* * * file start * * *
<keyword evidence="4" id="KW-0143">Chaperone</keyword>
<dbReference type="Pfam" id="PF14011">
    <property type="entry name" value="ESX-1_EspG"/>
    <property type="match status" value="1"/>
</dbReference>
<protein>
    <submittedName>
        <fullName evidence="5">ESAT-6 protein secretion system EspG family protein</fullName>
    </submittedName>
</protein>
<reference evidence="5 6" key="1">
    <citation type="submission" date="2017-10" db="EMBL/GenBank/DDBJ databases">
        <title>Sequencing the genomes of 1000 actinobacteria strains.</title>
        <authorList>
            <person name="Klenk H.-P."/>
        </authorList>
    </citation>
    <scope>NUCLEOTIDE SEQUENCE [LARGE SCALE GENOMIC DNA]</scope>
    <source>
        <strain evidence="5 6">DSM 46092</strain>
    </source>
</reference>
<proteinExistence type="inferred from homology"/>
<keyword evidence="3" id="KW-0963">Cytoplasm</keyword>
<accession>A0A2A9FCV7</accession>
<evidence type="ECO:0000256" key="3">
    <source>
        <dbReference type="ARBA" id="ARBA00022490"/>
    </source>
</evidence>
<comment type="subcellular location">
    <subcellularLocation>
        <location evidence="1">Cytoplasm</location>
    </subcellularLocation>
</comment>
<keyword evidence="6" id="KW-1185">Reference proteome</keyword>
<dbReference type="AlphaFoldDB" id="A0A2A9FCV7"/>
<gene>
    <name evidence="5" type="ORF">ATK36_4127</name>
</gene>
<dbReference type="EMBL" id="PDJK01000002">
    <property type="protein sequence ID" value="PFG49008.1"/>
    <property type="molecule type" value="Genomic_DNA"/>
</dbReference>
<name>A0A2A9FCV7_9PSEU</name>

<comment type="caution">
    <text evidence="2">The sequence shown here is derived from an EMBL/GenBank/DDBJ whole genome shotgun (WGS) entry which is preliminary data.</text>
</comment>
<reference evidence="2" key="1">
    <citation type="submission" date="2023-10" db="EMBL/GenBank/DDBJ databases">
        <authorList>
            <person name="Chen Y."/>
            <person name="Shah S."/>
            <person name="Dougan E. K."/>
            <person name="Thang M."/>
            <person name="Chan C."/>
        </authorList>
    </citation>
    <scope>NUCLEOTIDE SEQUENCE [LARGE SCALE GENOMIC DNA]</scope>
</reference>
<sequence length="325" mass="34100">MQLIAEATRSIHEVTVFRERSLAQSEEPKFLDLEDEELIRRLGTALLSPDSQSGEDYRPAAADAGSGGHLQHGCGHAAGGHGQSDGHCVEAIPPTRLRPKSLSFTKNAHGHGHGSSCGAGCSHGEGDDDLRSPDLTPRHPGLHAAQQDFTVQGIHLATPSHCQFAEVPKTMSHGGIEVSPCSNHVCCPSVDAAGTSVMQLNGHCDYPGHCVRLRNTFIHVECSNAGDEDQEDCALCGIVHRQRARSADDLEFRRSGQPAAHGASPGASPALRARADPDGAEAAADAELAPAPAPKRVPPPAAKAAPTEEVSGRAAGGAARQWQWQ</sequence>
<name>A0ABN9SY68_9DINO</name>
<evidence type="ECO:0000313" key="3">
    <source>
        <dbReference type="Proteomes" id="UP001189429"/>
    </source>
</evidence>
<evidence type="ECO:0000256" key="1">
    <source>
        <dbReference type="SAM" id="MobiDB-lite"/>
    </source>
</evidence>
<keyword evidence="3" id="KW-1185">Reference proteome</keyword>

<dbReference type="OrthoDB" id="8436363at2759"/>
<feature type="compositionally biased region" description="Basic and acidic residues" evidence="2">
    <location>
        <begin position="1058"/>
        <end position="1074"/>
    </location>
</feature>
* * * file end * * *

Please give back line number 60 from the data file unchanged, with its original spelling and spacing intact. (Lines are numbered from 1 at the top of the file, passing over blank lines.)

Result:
</reference>